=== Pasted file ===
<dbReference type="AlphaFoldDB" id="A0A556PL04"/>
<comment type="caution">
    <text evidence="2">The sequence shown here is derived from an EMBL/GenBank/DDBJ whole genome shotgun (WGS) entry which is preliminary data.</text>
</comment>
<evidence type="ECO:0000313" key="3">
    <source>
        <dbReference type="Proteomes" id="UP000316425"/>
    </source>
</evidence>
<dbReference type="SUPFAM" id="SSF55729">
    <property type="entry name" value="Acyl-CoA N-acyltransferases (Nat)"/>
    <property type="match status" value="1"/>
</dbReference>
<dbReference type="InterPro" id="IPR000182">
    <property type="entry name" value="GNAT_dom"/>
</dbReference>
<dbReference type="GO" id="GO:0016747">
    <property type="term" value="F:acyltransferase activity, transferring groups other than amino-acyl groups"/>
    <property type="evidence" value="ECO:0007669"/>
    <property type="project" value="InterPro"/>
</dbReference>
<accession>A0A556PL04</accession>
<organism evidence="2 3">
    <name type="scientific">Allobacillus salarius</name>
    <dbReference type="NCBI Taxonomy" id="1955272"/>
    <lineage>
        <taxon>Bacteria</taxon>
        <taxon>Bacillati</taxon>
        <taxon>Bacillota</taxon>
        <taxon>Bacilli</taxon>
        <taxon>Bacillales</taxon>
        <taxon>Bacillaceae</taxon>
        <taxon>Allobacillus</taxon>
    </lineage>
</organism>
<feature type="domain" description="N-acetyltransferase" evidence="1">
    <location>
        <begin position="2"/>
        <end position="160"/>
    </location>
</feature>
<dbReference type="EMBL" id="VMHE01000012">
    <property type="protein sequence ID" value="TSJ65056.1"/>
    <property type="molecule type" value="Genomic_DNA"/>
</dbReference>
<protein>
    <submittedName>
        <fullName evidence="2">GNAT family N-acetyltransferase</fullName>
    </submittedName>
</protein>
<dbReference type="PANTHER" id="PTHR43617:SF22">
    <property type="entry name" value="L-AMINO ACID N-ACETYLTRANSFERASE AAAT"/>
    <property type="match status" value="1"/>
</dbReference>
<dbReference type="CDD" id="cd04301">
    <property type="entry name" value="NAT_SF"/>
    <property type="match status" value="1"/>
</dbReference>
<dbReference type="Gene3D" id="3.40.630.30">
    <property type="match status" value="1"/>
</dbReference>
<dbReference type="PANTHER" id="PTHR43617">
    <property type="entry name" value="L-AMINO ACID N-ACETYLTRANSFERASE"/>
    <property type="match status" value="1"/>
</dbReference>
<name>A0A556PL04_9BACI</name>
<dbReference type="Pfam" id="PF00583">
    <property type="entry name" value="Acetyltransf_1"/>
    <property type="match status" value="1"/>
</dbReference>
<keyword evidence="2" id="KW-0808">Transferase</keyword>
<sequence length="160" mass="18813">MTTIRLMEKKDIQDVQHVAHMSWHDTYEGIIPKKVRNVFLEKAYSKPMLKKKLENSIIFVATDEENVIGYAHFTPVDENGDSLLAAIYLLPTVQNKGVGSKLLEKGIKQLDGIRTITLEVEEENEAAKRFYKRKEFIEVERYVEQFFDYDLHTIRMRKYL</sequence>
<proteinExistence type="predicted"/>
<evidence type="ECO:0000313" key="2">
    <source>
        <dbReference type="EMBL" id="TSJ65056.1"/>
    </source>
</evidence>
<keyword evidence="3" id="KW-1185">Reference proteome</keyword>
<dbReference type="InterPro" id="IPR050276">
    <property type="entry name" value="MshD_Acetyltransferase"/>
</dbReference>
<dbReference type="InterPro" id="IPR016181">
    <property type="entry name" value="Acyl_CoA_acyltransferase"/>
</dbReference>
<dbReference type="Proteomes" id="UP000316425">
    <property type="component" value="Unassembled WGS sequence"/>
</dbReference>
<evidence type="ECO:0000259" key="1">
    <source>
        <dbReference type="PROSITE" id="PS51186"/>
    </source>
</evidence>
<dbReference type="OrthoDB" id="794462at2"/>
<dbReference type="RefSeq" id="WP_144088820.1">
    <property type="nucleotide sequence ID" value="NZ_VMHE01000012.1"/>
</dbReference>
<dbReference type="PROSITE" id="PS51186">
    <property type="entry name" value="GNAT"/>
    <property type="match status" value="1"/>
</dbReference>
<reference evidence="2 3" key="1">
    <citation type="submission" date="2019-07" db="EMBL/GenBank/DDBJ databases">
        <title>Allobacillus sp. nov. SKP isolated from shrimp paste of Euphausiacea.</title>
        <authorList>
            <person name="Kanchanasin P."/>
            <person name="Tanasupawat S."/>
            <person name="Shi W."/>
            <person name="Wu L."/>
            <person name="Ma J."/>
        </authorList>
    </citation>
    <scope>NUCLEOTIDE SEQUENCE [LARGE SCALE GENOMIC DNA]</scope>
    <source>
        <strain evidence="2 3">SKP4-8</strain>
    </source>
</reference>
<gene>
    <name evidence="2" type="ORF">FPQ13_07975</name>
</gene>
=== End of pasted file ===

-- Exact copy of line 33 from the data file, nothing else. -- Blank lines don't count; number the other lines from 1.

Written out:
        <taxon>Allobacillus</taxon>